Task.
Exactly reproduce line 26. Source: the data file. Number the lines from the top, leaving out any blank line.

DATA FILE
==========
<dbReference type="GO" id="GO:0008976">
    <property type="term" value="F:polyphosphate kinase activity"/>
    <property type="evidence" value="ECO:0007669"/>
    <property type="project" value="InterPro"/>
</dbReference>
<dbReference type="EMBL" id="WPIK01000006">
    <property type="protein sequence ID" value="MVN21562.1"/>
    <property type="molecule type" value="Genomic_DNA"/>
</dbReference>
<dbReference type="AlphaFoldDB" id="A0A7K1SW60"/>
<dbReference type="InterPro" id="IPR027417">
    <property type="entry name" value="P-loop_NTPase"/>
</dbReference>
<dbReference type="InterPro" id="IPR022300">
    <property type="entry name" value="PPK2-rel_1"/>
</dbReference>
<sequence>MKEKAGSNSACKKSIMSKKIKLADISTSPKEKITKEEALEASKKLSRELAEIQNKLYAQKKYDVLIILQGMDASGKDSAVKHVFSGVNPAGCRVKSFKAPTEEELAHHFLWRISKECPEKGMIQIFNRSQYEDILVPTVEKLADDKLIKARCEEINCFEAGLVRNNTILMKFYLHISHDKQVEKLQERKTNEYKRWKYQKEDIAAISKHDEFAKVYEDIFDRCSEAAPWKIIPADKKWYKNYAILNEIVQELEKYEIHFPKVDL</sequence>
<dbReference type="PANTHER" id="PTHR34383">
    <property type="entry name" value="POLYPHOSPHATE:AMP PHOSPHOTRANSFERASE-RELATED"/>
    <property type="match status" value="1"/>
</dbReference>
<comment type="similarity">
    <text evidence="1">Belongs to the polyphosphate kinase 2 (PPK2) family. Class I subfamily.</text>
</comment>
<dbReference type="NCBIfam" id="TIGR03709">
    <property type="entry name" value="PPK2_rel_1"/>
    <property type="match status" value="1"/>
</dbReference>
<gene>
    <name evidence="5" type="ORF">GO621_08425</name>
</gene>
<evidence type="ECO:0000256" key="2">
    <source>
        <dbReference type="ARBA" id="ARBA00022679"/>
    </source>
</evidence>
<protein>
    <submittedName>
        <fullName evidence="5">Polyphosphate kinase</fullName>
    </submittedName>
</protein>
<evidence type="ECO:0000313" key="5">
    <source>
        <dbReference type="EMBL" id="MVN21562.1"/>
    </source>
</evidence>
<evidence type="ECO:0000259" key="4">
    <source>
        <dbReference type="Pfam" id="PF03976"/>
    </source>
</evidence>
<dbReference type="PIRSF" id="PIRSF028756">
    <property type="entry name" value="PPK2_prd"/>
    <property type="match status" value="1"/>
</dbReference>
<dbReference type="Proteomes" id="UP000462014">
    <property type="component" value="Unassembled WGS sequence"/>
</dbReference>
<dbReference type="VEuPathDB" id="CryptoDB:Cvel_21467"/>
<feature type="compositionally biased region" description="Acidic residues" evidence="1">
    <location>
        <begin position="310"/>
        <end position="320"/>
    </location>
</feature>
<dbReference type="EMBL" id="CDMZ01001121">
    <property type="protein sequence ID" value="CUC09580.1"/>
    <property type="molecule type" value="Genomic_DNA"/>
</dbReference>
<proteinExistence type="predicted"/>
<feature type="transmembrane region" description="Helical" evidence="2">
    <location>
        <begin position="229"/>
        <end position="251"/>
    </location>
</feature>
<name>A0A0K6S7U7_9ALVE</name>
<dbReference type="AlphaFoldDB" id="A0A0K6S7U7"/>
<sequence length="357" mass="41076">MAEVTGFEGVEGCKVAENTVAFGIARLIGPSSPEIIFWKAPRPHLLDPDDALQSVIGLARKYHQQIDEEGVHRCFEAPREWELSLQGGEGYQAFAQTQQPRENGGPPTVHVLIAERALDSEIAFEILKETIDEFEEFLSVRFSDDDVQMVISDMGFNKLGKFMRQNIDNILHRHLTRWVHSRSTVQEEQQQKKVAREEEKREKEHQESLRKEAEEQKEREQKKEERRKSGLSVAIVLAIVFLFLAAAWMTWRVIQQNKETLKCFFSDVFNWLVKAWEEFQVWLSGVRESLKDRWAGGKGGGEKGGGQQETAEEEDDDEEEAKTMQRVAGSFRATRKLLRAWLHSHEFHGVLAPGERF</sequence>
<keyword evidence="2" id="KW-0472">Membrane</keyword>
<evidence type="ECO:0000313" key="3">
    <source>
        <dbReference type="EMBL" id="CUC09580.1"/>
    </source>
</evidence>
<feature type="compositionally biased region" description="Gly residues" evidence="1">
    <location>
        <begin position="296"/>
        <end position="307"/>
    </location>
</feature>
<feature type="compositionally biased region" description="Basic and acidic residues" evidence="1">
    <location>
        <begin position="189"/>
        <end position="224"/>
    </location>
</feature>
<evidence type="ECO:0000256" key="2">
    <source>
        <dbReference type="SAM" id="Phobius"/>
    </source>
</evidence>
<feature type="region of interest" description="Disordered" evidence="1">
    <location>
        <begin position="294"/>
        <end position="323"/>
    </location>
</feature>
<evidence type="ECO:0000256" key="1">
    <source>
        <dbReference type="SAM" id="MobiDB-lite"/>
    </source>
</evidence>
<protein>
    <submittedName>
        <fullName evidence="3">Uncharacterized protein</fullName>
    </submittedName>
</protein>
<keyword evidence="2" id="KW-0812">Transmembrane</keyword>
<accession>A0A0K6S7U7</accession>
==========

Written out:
    <property type="entry name" value="PPK2_rel_1"/>